Vancouver Tweetup Heatup

Comments 14 by Rebecca Bollwitt

Update: There is now an official TweetupHeatup site.

With the homeless population in Vancouver at a despicable level, watching the city get covered in inches of snow and ice has made everyone even more concerned about how they’ll cope with life on the streets.

The mayor of Vancouver and police are trying to find options for compelling homeless people to move off the streets in sub-zero temperatures following the burning death of a woman who had lit a fire in a makeshift shelter to keep warm.

Mayor Gregor Robertson said he had a discussion about the matter with Vancouver police Chief Jim Chu on Friday.

“There is an issue of civil rights there that we have to grapple with, and that is the challenge right now, particularly with people who choose to remain or are convinced that they belong outside,” Robertson said.

The 47-year-old woman’s body was found burning in a makeshift shelter built around a shopping cart at Davie and Hornby streets around 4:30 a.m. PT Friday, police said. [CBC]

So far this season I’ve seen, been aware of, and been a part of more fundraisers and opportunities to volunteer than any other year. If I can’t be out there helping, the very least I can do is write about these efforts.

Yesterday someone was inspired to put the call out on Twitter about having a meetup (or Tweetup) as we call them in Twitter land. The focus would be to raid your closet of anything warm that you could donate, then meetup on the streets of Vancouver to hand out the goods to those in need of clothing and warmth. It was dubbed the VancouverTweetupHeatup or the TweetupHeatup and it appears that many individuals took to the streets with to do what they could to help (such as Steve, Gillian, Tris, and more).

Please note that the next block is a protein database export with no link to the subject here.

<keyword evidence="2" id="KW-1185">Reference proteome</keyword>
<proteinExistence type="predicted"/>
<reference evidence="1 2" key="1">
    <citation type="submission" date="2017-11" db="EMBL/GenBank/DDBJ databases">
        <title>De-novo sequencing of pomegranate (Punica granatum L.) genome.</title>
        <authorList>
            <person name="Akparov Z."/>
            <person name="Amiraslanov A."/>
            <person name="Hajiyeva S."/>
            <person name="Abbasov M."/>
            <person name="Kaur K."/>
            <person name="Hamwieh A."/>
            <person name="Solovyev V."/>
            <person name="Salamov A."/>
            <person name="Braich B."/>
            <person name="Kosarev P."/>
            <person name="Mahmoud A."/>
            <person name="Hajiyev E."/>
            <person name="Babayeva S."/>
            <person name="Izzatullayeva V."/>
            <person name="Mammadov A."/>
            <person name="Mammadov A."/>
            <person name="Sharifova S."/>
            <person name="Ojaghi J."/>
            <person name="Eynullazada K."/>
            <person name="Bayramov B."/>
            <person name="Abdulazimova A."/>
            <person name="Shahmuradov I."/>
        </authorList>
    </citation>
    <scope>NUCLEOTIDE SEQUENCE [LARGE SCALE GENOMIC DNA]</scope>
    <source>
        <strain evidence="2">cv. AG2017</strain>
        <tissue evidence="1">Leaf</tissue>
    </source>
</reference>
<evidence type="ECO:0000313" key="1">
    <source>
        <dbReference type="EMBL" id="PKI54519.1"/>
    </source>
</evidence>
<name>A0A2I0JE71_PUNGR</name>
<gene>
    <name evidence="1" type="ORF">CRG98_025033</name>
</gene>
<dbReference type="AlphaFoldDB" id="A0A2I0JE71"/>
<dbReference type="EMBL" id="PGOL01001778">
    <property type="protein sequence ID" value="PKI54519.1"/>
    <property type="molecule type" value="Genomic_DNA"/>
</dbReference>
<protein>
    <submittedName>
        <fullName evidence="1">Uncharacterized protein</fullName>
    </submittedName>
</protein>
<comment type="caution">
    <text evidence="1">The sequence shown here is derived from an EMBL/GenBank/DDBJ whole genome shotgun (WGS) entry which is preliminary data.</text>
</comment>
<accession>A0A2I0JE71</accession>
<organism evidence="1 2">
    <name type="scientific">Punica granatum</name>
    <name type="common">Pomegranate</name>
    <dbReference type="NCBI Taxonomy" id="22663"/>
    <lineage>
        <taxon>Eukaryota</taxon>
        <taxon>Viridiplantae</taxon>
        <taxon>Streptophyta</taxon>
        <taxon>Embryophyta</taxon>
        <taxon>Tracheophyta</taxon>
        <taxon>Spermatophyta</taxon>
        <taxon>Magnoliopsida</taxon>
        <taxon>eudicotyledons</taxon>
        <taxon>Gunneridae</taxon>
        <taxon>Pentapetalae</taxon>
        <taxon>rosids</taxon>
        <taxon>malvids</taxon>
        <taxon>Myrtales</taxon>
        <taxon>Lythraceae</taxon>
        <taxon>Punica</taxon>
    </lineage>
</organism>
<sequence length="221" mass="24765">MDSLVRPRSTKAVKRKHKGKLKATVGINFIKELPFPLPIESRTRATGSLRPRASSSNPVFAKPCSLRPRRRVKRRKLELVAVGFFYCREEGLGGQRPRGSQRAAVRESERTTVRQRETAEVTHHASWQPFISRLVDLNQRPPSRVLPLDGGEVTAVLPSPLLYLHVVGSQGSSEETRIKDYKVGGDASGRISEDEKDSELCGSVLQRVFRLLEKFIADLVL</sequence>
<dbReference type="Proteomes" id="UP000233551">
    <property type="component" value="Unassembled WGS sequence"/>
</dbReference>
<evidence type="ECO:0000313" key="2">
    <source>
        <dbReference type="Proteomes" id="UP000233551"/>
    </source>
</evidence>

The point of social media is to connect, communicate, and build discussions. If events like this are the result of social media powers in Vancouver, I couldn’t be more excited to be a part of such a community (and more excited to celebrate it).

If you are unable to give things like blankets, jackets, gloves, etc. shelters around the city are also in need of basic personal care items and toiletries.

Daniel Reed, associate pastor of Cloverdale Christian Fellowship, said Monday about eight people came in each night over the weekend to his 10-bed makeshift shelter. Most declined an offer to stay the night. “A lot them are drug addicted, and they don’t like four walls, so they’ll come in, use the facilities, have some cocoa and something to eat, but then they leave,” Reed said. [Surrey Leader]

The date and time of the next TweetupHeatup are yet to be determined but you can keep on top of these flash-mobs-for-good by following the trending topic on Twitter.

Update: Gillian has some great coverage here for the Vancouver Sun and Steve’s got a post up on Ubertor’s blog.

iTunes Gift Card Giveaway

Comments 16 by Rebecca Bollwitt

While writing my entry about the new Robson Safeway I discovered how many gift cards you can actually get in store, from The Home Depot to The Keg. However probably the most attractive impulse buy item for me at either Save-On-Foods or Safeway is the iTunes gift card (or some of that 70% cocoa dark chocolate mmm).